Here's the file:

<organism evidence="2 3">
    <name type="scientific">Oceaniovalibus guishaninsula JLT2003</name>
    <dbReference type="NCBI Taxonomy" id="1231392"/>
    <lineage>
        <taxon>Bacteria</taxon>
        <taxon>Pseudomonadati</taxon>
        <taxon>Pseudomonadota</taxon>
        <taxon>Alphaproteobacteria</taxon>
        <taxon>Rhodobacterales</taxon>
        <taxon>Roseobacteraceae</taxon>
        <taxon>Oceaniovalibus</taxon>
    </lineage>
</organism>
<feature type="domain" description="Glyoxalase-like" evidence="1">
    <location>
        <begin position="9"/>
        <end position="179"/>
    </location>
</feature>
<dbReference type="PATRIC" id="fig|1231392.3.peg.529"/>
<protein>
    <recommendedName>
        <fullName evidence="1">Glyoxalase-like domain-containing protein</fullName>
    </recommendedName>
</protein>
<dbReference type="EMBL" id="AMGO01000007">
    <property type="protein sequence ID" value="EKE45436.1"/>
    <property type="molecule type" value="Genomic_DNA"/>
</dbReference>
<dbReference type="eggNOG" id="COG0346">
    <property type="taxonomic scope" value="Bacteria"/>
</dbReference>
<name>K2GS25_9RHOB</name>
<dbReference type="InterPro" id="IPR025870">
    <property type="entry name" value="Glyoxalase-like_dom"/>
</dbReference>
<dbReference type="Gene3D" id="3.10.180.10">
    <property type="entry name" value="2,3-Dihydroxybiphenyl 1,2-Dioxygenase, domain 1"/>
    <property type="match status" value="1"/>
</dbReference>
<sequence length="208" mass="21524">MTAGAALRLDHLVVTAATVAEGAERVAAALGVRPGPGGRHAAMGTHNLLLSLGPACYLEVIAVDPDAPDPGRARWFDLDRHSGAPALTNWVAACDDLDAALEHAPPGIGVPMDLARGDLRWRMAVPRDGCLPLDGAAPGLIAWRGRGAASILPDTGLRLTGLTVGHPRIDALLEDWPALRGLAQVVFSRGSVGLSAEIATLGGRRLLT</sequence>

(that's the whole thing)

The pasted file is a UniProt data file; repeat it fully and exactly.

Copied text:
<organism evidence="2 3">
    <name type="scientific">Oceaniovalibus guishaninsula JLT2003</name>
    <dbReference type="NCBI Taxonomy" id="1231392"/>
    <lineage>
        <taxon>Bacteria</taxon>
        <taxon>Pseudomonadati</taxon>
        <taxon>Pseudomonadota</taxon>
        <taxon>Alphaproteobacteria</taxon>
        <taxon>Rhodobacterales</taxon>
        <taxon>Roseobacteraceae</taxon>
        <taxon>Oceaniovalibus</taxon>
    </lineage>
</organism>
<feature type="domain" description="Glyoxalase-like" evidence="1">
    <location>
        <begin position="9"/>
        <end position="179"/>
    </location>
</feature>
<dbReference type="PATRIC" id="fig|1231392.3.peg.529"/>
<protein>
    <recommendedName>
        <fullName evidence="1">Glyoxalase-like domain-containing protein</fullName>
    </recommendedName>
</protein>
<dbReference type="EMBL" id="AMGO01000007">
    <property type="protein sequence ID" value="EKE45436.1"/>
    <property type="molecule type" value="Genomic_DNA"/>
</dbReference>
<dbReference type="eggNOG" id="COG0346">
    <property type="taxonomic scope" value="Bacteria"/>
</dbReference>
<name>K2GS25_9RHOB</name>
<dbReference type="InterPro" id="IPR025870">
    <property type="entry name" value="Glyoxalase-like_dom"/>
</dbReference>
<dbReference type="Gene3D" id="3.10.180.10">
    <property type="entry name" value="2,3-Dihydroxybiphenyl 1,2-Dioxygenase, domain 1"/>
    <property type="match status" value="1"/>
</dbReference>
<sequence length="208" mass="21524">MTAGAALRLDHLVVTAATVAEGAERVAAALGVRPGPGGRHAAMGTHNLLLSLGPACYLEVIAVDPDAPDPGRARWFDLDRHSGAPALTNWVAACDDLDAALEHAPPGIGVPMDLARGDLRWRMAVPRDGCLPLDGAAPGLIAWRGRGAASILPDTGLRLTGLTVGHPRIDALLEDWPALRGLAQVVFSRGSVGLSAEIATLGGRRLLT</sequence>